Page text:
I disagree, of course, and will do all I can to prevent Scottish independence. But this is not because I particularly feel that Scottish independence long term would be a disaster. An independent Scotland would be at least as prosperous as Estonia, probably much more prosperous. The future has not happened yet. Scotland could become the next Switzerland if it chose the right economic policies. I oppose Scottish independence for the same reason that an American opposes the independence of California. I want my country, the United Kingdom, to remain intact. That’s it. If an independent Scotland were able to give everyone in Scotland gold bars every week I would still oppose Scottish independence.

There is a reason however that the SNP tend not to use the argument that I have outlined. There is no mass movement in Scotland demanding independence. There are people willing to vote for the SNP and even vote for independence, but the situation here is quite different from the Baltic States or even the situation in present day Catalonia. Hundreds of thousands of people are willing to demonstrate for independence in Barcelona. In the Baltic States there were enough people demanding independence that they could join hands right across the three republics. In Scotland there is nothing like this.

There was a free and fair referendum in Scotland and independence lost. Less than two years ago 55% said No. They said No even when they were promised all sorts of nice things by the SNP. If the SNP had instead argued Scotland would go through tough times for a number of years, but it would be worth it, I strongly suspect the No majority would have been greater. The SNP were unable to make the fundamentalist argument for independence, because there are not enough fundamentalist Scottish nationalists in Scotland. My guess is that there still are not.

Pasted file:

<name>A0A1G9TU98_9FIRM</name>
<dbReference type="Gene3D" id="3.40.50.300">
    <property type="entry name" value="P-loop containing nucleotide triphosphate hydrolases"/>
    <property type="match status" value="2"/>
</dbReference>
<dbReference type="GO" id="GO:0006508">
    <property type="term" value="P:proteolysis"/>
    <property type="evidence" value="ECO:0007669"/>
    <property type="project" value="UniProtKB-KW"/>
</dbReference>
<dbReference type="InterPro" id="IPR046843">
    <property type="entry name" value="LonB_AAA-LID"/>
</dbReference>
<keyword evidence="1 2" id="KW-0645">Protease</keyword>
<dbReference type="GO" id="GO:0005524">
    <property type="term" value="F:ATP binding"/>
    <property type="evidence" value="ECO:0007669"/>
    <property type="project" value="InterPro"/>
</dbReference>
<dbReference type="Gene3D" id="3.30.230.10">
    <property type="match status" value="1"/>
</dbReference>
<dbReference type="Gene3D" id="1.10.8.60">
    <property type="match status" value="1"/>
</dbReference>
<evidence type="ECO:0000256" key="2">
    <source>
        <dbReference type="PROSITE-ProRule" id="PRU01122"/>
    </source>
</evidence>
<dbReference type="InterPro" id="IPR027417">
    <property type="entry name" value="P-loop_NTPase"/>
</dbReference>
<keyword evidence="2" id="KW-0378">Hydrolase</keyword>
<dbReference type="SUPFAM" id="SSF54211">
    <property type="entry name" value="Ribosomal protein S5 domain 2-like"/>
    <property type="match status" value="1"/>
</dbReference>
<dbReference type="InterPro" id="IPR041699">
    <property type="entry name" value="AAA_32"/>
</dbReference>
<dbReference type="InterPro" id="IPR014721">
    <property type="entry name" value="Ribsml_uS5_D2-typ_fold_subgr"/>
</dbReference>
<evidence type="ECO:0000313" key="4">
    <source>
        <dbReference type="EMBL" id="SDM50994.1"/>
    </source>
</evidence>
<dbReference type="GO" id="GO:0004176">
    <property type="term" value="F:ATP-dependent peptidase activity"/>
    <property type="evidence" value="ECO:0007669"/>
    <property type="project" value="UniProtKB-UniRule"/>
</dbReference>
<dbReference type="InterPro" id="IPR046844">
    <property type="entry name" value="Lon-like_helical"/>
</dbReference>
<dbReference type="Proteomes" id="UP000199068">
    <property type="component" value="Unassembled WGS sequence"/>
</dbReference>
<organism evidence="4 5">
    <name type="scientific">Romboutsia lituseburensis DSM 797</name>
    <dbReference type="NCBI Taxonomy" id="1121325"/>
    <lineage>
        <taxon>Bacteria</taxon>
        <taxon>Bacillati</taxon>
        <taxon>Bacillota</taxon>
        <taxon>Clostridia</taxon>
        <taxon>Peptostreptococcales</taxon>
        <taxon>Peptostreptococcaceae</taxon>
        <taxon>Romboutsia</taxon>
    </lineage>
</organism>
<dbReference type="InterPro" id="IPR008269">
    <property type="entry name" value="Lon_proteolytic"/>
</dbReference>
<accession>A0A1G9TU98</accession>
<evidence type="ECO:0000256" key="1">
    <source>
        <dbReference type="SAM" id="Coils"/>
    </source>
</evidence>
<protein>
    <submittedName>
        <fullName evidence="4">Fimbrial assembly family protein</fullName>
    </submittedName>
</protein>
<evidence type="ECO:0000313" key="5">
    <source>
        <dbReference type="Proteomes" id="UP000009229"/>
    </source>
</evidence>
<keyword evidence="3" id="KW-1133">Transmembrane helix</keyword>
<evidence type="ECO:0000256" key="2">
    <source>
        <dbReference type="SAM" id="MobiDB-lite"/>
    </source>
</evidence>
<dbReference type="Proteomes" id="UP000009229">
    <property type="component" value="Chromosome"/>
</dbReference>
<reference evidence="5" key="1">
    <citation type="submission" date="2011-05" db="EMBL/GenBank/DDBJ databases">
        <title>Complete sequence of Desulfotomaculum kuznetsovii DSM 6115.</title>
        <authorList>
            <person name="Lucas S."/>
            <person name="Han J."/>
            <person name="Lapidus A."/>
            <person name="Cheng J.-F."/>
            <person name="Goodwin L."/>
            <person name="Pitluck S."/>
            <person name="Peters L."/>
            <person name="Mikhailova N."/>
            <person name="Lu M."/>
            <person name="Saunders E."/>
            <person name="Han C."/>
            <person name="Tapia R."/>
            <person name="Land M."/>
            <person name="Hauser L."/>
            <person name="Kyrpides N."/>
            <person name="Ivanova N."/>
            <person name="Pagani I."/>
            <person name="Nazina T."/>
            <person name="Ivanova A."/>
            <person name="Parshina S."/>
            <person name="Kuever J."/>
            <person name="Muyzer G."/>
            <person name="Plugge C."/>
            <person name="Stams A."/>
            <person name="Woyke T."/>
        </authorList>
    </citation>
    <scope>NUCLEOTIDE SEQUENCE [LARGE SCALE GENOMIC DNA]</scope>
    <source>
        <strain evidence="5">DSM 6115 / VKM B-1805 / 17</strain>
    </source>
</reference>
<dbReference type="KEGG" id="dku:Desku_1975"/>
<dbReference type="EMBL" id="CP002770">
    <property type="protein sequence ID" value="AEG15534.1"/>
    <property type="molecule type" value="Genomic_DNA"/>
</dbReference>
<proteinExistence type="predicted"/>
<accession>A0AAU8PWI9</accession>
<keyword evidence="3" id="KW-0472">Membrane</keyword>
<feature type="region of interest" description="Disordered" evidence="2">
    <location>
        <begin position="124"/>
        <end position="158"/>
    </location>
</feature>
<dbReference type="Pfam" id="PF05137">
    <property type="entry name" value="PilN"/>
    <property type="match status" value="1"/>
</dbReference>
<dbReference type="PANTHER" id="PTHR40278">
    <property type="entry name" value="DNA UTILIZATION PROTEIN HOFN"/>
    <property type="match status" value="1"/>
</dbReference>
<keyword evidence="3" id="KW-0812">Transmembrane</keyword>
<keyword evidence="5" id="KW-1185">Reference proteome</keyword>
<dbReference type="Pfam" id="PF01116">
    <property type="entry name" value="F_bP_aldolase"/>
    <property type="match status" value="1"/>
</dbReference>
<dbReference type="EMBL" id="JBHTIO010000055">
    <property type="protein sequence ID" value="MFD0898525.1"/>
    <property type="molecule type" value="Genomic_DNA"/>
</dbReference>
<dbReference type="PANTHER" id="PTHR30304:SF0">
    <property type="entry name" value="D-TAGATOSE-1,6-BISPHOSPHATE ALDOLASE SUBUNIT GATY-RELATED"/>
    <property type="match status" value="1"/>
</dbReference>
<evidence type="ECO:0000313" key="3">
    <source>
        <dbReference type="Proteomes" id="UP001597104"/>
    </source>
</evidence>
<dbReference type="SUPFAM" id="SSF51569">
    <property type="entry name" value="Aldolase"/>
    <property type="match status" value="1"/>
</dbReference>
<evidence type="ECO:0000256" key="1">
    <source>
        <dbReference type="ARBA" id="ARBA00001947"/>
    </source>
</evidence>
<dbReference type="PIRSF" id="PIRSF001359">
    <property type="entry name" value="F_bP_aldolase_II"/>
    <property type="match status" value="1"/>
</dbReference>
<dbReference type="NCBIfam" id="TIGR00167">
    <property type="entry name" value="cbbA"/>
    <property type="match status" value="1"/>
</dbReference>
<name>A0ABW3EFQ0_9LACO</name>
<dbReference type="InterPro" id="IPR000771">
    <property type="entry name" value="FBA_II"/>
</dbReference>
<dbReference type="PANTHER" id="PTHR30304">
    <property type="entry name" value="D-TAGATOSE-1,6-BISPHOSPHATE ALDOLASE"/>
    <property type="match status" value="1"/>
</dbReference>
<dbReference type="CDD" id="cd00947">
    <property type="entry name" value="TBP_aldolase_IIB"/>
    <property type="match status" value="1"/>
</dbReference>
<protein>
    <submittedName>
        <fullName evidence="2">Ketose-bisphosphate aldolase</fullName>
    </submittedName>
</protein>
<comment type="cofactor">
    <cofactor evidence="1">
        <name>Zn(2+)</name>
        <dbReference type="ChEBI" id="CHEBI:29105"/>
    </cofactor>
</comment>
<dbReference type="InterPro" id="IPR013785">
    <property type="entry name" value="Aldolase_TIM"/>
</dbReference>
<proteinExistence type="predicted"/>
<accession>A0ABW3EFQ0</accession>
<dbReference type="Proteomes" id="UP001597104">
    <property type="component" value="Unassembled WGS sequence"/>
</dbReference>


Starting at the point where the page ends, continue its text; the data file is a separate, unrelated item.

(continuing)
At the moment quite a lot of Scots are angry because the UK is going to leave the EU. How dare the UK as a whole have a different opinion to Scotland? Some of those angry Scots are people who previously voted No and they are now flirting with the idea of Scottish independence. I think this is short term and transient. The argument as to whether we should be in the EU for most people is a matter of practicalities. Is the UK better off in the EU or not? At the moment we don’t really know, because we haven’t tried leaving yet. We do however know that the UK for centuries wasn’t in the EU and we did well enough. The likelihood is that we will do well enough again.

Few indeed are the people in Scotland who really have an overwhelmingly emotional attachment to the EU. How many Scots wanted to join the Euro? How many wanted to be part of Schengen? How many wanted the UK to become a part of a United States of Europe. If we all really loved the EU so much why didn’t we sign up to all the EU directives in the same way as Germany or France. Why did we want to opt out of the fundamental projects that were leading the EU to its goal?